INDIANAPOLIS, July 20, 2004 - Just around this time last week, the Indy Racing League and Open Wheel Racing Series produced identical press releases announcing they'd decided not to talk about unification in the near future.
Both entities thanked Roger Penske, who instigated the latest round of peace talks - does this sound like the Middle East or what? - then the IRL and OWRS declared there was nothing left to talk about and, essentially let's just go racing.
While it's true that this is no time of year for any racing organization to get into pontifical and political crises, there is also no time like the present for a congenial solution to America's open wheel racing problems.
In addition to the questions of fan, sponsor, manufacturer and media ennui, there's the question of dismal TV ratings, falling race gates. More than anything else American open wheel suffers from overwhelming apathy.
Who the heck cares anymore when there's the balance of the NASCAR NEXTEL Cup Series going from now until November? What does it matter when FIA Formula One maestro Michael Schumacher edges to the 100-win mark?
Many fans are more interested in taxicab racing than in the purest form of motor sport because the powers that be have managed to squeeze all the excitement from it by neglect and mismanagement.
Once again I am beating a dead or dying horse here, but I can't help it. Quite frankly I had hoped (along with a lot of other folks) that the magic of businessman Penske could elevate the talks to a higher level.
After all, once Roger appealed to major players in the IRL and OWRS through the auspices of the New York Times on May 30th with an editorial asking for peace in our time, the wheels started rolling toward a cessation of hostilities.
Last week Penske met in Toronto - when the Champ Car World Series was in town for the Molson Indy Toronto, won by the fabulous Sebastien Bourdais, if anyone still cares - with the three owners of OWRS.
Gerald Forsythe, Kevin Kalkhoven and Paul Gentilozzi joined Roger Penske at this meeting, as did Indianapolis Motor Speedway executive vice president and general counsel Curt Brighton; IMS/IRL president Tony George was in Joliet for the NASCAR race.
Now, this is the second time parties have met to try and find a way to resolve their differences; the first occasion occurred in Pontiac, MI a few weeks earlier and must have made some progress. Otherwise why hold a second confab?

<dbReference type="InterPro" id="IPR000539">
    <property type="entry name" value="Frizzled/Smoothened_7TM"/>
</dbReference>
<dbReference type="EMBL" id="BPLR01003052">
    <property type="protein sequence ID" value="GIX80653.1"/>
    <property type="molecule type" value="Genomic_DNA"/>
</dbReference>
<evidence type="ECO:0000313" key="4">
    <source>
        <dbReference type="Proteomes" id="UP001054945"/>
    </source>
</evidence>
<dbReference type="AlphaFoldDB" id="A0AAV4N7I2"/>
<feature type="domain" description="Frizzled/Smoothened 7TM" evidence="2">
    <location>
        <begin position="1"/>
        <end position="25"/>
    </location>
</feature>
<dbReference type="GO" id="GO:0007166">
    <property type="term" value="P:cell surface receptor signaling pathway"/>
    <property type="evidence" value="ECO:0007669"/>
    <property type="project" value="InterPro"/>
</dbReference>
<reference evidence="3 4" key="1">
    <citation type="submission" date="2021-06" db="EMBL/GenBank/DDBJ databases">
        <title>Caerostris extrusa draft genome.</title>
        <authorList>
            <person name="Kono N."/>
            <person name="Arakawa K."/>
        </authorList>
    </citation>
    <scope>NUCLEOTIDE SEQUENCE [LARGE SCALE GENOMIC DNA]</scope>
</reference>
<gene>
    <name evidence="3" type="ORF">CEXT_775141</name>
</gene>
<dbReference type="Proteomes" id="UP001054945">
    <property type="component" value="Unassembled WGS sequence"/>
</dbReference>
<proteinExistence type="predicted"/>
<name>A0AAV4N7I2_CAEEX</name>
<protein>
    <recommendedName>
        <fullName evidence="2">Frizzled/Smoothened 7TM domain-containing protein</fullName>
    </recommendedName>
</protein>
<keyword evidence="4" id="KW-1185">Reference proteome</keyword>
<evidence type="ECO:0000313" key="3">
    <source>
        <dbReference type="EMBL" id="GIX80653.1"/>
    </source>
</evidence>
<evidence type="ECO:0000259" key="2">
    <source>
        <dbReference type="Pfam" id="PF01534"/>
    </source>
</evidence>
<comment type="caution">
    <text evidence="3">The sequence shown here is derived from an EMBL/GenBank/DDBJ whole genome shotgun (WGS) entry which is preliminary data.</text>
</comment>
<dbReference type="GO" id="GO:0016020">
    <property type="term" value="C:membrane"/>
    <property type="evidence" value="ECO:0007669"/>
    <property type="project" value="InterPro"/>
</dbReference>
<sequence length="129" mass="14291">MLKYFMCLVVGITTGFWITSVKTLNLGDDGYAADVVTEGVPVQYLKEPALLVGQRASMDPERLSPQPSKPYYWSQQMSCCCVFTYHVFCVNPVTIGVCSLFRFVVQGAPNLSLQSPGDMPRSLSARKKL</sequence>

From all accounts, the latter meeting went into specifics, rather than ideology and, obviously the specific terms each side was talking about didn't meld into a final blueprint that would bring them together.
The three owners of Open Wheel Racing Series have plunked a bunch of their own money into the business and series' holdings since gaining the right to operate Bridgestone Presents the Champ Car World Series Powered by Ford and the Toyota Atlantic Championship from Indianapolis Federal Bankruptcy Judge Frank J. Otte in January. They appointed a gent named Dick Eidswick to be president of OWRS and have gone about the business of running races since the first event at Long Beach in April.
On the other side of the coin, Tony George and the Hulman-George family have been ideologically and financially responsible for most of the success of the Indy Racing League since its 1996 inception. George is the sole owner of the League.
Many teams have taken advantage of IRL's financial and competitive health to carpetbag from the former Championship Auto Racing Teams (predecessor to OWRS) and enjoy the riches of manufacturer involvement in the League.
Walking the two paddocks is an interesting adventure. There are a few hospitality units on the OWRS side, with new entrant RuSPORT, along with Newman/Haas' PacifiCare/McDonald coach, Forsythe's Indeck, Gentilozzi's Johnson Controls, Kalkhoven's NII Holdings and Gulfstream sponsors and Herdez Competition prime among them offering business and personal liaisons.
On the other side of the fence, Marlboro has a huge unit to entertain its clients, as do Andretti Green Racing with at least three coaches, Delphi, Target, among others. The Racing for Kids group has space for children to play - and there are plenty of 'em at the tracks these days - while the League has its own doublewide rolling coach for entertainment and sponsor relations services.
On the track, the depth of the IRL's fields can't be questioned while the differences between entrants in OWRS makes the competition level a bit more dubious. On the track, League finishes are a blink apart while on the OWRS side, there's more sniping in first turns than at the checkers.
When it comes to rulesmakers' fairness IRL has it over OWRS with Brian Barnhart, Phil Casey and Co. calling the shots.
The drivers who once ruled raceways across the United States now work for (and in) the League as coaches, in race control or as team owners. On any given weekend, one can see Al Unser, son Al Unser Jr., Johnny Rutherford, A.J. Foyt Jr., Rick Mears, Michael Andretti, Bobby Rahal, Eddie Cheever, Robbie Buhl et al.
These gents have put their presence where they believe this discipline has the best opportunity.
Many have said the sport of American open wheel racing can only be saved with a single entity running it. In the Indy Racing League, the buck stops with Tony George.
Over the years it has been proven, beyond a shadow of a doubt that a single entity running a racing series has the authority, the mandate to effect immediate change. Perhaps the France family and/or Bernie Ecclestone could be considered despots, but we bear witness to the good they have done for NASCAR and Formula One, respectively.
American open wheel motorsports needs the same type of despot and only one guy out there can do it all. His name is Tony George and he has the infrastructure and the intelligence to make American open wheel racing whole again.
(c) 2004 Anne Proffit